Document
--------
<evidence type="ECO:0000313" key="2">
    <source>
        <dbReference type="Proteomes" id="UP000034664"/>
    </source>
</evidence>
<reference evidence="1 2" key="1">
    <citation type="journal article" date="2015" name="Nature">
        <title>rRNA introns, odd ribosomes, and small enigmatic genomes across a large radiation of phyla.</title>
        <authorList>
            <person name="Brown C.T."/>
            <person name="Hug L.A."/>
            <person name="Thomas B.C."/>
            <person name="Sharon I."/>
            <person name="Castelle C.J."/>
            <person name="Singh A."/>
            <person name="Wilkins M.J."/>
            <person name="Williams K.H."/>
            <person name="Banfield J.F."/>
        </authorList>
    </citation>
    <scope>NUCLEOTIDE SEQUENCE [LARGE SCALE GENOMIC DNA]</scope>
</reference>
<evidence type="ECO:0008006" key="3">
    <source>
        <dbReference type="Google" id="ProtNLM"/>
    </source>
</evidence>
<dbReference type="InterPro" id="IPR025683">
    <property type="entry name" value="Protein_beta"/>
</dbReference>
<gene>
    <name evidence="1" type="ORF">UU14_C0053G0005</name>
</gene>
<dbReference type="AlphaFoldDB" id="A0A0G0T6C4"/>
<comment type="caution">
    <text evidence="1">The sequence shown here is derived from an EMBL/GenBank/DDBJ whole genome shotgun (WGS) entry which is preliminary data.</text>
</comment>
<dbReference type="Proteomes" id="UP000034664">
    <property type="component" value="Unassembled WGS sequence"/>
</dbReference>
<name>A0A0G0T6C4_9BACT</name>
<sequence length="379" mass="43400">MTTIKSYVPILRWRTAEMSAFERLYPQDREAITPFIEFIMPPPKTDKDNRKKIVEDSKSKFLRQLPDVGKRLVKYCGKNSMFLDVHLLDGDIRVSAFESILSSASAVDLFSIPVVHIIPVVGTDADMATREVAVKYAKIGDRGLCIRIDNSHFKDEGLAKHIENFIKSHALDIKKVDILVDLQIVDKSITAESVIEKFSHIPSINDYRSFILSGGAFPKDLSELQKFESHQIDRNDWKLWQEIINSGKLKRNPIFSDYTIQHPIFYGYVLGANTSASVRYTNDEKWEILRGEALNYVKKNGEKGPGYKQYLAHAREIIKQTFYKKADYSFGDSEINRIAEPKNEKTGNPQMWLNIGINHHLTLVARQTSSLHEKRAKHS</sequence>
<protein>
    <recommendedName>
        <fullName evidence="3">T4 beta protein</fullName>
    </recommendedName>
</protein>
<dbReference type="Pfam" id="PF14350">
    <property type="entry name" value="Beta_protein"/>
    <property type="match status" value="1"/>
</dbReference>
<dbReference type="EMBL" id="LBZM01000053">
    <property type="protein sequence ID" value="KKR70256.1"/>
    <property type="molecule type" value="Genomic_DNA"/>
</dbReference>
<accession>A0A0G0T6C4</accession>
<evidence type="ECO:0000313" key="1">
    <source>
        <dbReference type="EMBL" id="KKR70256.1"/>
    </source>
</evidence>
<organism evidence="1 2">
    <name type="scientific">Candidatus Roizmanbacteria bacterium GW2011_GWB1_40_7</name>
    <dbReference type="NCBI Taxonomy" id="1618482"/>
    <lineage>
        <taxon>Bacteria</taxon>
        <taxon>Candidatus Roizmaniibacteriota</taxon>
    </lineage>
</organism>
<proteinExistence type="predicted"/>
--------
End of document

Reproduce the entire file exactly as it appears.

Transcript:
<evidence type="ECO:0000313" key="2">
    <source>
        <dbReference type="Proteomes" id="UP000034664"/>
    </source>
</evidence>
<reference evidence="1 2" key="1">
    <citation type="journal article" date="2015" name="Nature">
        <title>rRNA introns, odd ribosomes, and small enigmatic genomes across a large radiation of phyla.</title>
        <authorList>
            <person name="Brown C.T."/>
            <person name="Hug L.A."/>
            <person name="Thomas B.C."/>
            <person name="Sharon I."/>
            <person name="Castelle C.J."/>
            <person name="Singh A."/>
            <person name="Wilkins M.J."/>
            <person name="Williams K.H."/>
            <person name="Banfield J.F."/>
        </authorList>
    </citation>
    <scope>NUCLEOTIDE SEQUENCE [LARGE SCALE GENOMIC DNA]</scope>
</reference>
<evidence type="ECO:0008006" key="3">
    <source>
        <dbReference type="Google" id="ProtNLM"/>
    </source>
</evidence>
<dbReference type="InterPro" id="IPR025683">
    <property type="entry name" value="Protein_beta"/>
</dbReference>
<gene>
    <name evidence="1" type="ORF">UU14_C0053G0005</name>
</gene>
<dbReference type="AlphaFoldDB" id="A0A0G0T6C4"/>
<comment type="caution">
    <text evidence="1">The sequence shown here is derived from an EMBL/GenBank/DDBJ whole genome shotgun (WGS) entry which is preliminary data.</text>
</comment>
<dbReference type="Proteomes" id="UP000034664">
    <property type="component" value="Unassembled WGS sequence"/>
</dbReference>
<name>A0A0G0T6C4_9BACT</name>
<sequence length="379" mass="43400">MTTIKSYVPILRWRTAEMSAFERLYPQDREAITPFIEFIMPPPKTDKDNRKKIVEDSKSKFLRQLPDVGKRLVKYCGKNSMFLDVHLLDGDIRVSAFESILSSASAVDLFSIPVVHIIPVVGTDADMATREVAVKYAKIGDRGLCIRIDNSHFKDEGLAKHIENFIKSHALDIKKVDILVDLQIVDKSITAESVIEKFSHIPSINDYRSFILSGGAFPKDLSELQKFESHQIDRNDWKLWQEIINSGKLKRNPIFSDYTIQHPIFYGYVLGANTSASVRYTNDEKWEILRGEALNYVKKNGEKGPGYKQYLAHAREIIKQTFYKKADYSFGDSEINRIAEPKNEKTGNPQMWLNIGINHHLTLVARQTSSLHEKRAKHS</sequence>
<protein>
    <recommendedName>
        <fullName evidence="3">T4 beta protein</fullName>
    </recommendedName>
</protein>
<dbReference type="Pfam" id="PF14350">
    <property type="entry name" value="Beta_protein"/>
    <property type="match status" value="1"/>
</dbReference>
<dbReference type="EMBL" id="LBZM01000053">
    <property type="protein sequence ID" value="KKR70256.1"/>
    <property type="molecule type" value="Genomic_DNA"/>
</dbReference>
<accession>A0A0G0T6C4</accession>
<evidence type="ECO:0000313" key="1">
    <source>
        <dbReference type="EMBL" id="KKR70256.1"/>
    </source>
</evidence>
<organism evidence="1 2">
    <name type="scientific">Candidatus Roizmanbacteria bacterium GW2011_GWB1_40_7</name>
    <dbReference type="NCBI Taxonomy" id="1618482"/>
    <lineage>
        <taxon>Bacteria</taxon>
        <taxon>Candidatus Roizmaniibacteriota</taxon>
    </lineage>
</organism>
<proteinExistence type="predicted"/>